Monday, May 20, 2024

HCR: Reform Bill To Tax Wounded Veterans For Prosthetics? Not Really.

If you follow GOP talking points at all, you might have heard that the healthcare reform bill is imposing a tax on users of prosthetic limbs and that, despite benevolent attempts by Republicans to the contrary, Democrats even voted not to exempt veterans who lost a limb in service to their country.

Heck, you might even have heard that the tax took effect over the July 4 weekend, which would be a sad bit of irony if true.

According to Americans For Tax Reform:

As the nation prepares to celebrate Independence Day with parades and barbecues, America’s veterans face a new tax on prosthetic limbs and other vital medical devices.

The health care overhaul passed by Congress and signed into law by President Obama earlier this year contains a new tax on medical devices such as prosthetic limbs, pacemakers, and wheelchairs. This tax, which its proponents claim will raise $20 billion over the next ten years, contains no exemption for the nation’s 22 million veterans. In fact, Senate Democrats specifically refused to exempt veterans from the tax.

On March 24 2010, Senate Democrats rejected an amendment offered by Senator Orrin Hatch (R-Utah) to the healthcare bill. This amendment (SA 3644) would have prevented the medical device tax from hitting veterans covered by the Veterans Healthcare Program or TRICARE for Life. This amendment was rejected by a vote of 44-54. All but five Democrat senators voted in favor of retaining the tax for veterans.

The medical device tax was one of over twenty new or higher taxes in President Barack Obama’s healthcare overhaul. This permanent new tax is being collected now.

“On March 24, Senate Democrats had the opportunity to exempt our veterans from Obamacare’s new tax on medical devices such as prosthetic limbs. But 54 Democrats voted against the measure. They chose to side with the tax-and-spend crowd in Washington over our wounded warriors,”said Grover Norquist, president of Americans for Tax Reform. “This is one of the many reasons Harry Reid and the Democrats did not want Americans to read the 2,500 page health care bill before it was passed.”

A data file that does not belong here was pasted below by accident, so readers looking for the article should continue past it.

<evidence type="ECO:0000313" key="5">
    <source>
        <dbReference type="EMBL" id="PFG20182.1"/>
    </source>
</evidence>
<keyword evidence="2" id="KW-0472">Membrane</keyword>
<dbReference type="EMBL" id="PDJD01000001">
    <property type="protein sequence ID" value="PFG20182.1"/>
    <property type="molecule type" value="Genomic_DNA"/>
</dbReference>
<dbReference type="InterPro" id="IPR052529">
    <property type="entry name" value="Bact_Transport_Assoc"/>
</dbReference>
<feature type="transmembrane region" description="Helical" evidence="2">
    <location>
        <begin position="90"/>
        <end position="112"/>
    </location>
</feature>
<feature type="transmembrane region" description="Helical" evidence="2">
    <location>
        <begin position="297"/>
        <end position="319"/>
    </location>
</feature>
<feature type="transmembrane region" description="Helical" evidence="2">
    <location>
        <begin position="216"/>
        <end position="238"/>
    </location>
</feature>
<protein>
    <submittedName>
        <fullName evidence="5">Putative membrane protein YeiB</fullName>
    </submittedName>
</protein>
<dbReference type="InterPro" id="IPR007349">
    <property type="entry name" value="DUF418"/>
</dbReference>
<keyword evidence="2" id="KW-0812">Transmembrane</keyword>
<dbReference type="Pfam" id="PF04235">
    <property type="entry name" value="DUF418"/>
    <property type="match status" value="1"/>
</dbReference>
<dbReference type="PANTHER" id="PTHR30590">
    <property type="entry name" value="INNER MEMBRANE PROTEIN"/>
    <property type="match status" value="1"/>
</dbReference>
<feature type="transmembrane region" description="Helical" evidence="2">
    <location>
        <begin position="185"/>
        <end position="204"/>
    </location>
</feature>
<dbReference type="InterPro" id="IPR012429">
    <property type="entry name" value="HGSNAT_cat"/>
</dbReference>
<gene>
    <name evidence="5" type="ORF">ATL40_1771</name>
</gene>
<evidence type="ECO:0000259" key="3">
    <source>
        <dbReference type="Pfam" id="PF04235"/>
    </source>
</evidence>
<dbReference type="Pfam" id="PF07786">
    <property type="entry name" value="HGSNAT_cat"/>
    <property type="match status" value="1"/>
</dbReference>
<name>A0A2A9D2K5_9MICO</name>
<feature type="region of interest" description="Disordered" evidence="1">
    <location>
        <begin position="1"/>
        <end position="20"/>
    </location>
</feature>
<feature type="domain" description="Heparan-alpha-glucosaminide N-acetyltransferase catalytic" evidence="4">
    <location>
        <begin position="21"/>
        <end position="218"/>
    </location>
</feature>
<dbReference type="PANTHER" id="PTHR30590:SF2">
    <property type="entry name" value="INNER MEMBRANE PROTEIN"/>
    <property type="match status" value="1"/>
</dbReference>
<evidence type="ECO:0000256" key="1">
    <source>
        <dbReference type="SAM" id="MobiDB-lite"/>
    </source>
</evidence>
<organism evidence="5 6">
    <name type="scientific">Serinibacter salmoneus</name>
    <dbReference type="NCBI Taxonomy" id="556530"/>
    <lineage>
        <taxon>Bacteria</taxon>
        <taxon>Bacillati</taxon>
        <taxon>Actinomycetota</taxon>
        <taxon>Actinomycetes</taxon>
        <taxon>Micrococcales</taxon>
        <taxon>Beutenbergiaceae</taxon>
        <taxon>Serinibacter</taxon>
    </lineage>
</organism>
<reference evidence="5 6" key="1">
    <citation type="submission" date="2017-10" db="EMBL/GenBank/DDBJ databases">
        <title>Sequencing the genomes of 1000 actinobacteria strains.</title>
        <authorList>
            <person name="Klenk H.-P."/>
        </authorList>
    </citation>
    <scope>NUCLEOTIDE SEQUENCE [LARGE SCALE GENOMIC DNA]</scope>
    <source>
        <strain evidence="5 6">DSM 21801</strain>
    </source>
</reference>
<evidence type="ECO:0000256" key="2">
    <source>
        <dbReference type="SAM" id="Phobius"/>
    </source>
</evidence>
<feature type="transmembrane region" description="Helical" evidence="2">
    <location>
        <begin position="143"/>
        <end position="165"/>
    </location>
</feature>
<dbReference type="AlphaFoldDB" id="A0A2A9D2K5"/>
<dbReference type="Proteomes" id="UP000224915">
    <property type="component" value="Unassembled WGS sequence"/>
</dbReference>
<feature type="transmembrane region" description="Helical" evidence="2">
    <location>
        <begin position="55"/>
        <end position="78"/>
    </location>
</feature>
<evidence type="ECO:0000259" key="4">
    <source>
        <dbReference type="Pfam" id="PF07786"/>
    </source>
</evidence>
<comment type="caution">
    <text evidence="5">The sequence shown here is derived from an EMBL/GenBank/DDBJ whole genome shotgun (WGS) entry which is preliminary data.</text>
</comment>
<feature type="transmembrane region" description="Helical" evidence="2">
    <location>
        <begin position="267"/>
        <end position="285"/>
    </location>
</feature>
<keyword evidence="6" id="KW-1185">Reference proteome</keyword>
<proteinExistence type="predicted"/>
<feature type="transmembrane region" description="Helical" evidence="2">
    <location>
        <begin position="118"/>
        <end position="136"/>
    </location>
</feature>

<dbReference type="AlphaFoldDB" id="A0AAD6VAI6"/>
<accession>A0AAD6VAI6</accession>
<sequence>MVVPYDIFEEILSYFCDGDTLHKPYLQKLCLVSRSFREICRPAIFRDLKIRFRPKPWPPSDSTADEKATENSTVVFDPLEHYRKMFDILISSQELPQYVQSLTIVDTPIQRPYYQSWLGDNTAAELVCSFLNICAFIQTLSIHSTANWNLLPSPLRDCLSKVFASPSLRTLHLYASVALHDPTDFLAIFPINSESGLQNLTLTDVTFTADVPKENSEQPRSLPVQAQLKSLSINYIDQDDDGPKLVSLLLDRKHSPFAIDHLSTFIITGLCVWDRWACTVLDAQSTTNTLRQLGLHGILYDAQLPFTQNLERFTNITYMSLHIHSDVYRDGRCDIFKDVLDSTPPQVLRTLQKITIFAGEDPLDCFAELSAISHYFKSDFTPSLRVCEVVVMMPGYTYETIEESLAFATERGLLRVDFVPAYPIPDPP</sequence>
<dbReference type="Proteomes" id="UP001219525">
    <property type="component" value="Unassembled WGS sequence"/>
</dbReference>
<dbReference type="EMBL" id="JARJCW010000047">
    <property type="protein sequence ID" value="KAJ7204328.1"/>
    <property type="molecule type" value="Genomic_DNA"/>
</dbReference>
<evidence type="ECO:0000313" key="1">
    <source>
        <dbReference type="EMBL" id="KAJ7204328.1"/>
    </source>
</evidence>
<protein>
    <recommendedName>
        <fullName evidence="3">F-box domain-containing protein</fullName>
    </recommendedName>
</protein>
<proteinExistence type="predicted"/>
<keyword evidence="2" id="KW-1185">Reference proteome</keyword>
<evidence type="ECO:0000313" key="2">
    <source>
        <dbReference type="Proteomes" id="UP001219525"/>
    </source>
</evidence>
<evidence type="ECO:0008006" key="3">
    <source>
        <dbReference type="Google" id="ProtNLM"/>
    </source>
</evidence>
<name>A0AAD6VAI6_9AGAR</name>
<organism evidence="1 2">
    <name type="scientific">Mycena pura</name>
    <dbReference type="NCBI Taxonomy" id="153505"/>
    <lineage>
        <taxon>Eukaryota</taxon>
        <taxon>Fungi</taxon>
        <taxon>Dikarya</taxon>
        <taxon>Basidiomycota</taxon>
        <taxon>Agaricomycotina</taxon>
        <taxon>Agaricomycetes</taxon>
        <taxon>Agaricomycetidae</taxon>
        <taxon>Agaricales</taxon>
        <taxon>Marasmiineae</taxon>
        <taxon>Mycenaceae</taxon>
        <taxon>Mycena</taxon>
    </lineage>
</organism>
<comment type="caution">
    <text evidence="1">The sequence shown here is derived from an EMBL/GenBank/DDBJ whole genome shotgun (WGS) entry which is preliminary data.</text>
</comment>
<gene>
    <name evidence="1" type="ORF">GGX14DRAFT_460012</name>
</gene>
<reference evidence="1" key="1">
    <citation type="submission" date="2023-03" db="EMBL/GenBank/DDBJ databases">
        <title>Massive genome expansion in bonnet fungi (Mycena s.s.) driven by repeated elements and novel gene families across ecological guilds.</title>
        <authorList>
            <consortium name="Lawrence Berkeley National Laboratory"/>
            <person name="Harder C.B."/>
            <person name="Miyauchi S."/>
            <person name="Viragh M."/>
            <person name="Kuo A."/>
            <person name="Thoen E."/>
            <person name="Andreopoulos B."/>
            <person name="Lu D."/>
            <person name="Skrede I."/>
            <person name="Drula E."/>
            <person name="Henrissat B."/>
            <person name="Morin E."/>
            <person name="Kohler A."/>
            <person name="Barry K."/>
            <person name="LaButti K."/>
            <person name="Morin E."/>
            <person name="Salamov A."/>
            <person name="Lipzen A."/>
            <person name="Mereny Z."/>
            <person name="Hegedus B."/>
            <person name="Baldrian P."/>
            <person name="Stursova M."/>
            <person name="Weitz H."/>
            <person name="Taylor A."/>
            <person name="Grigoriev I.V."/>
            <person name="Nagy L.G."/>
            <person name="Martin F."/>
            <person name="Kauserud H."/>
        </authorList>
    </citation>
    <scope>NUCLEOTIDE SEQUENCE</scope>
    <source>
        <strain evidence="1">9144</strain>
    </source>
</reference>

When I read this, I thought to myself, “Self, this can’t be accurate, can it?” So I did a little fact-checking. Turns out that, other than the part about how certain Senators voted on the Hatch Amendment, it’s not.

First off, the whole “the tax is being collected now” thing? Either I have been lax in buying calendars for eighteen months or so, or that’s simply false. This tax comes from section 4191 of HR 4872 (the reconciliation bill), and that section says

(a) In General.–There is hereby imposed on the sale of any taxable medical device by the manufacturer, producer, or importer a tax equal to 2.3 percent of the price for which so sold.
(b) Taxable Medical Device.–For purposes of this section–
(1) In general.– The term “taxable medical device” means any device (as defined in section 201(h) of the Federal Food, Drug, and Cosmetic Act) intended for humans.
(2) Exemptions.–Such term shall not include–
(A) eyeglasses,
(B) contact lenses,
(C) hearing aids, and
(D) any other medical device determined by the
Secretary to be of a type which is generally purchased
by the general public at retail for individual use,
(2) by inserting after the item relating to subchapter D in the table of subchapters for such chapter the following new item:
subchapter e. medical devices.

(b) Certain Exemptions Not to Apply.–
(1) Section 4221(a) of the Internal Revenue Code of 1986 is amended by adding at the end the following new sentence: “In the case of the tax imposed by section 4191, paragraphs (3), (4), (5), and (6) shall not apply.”.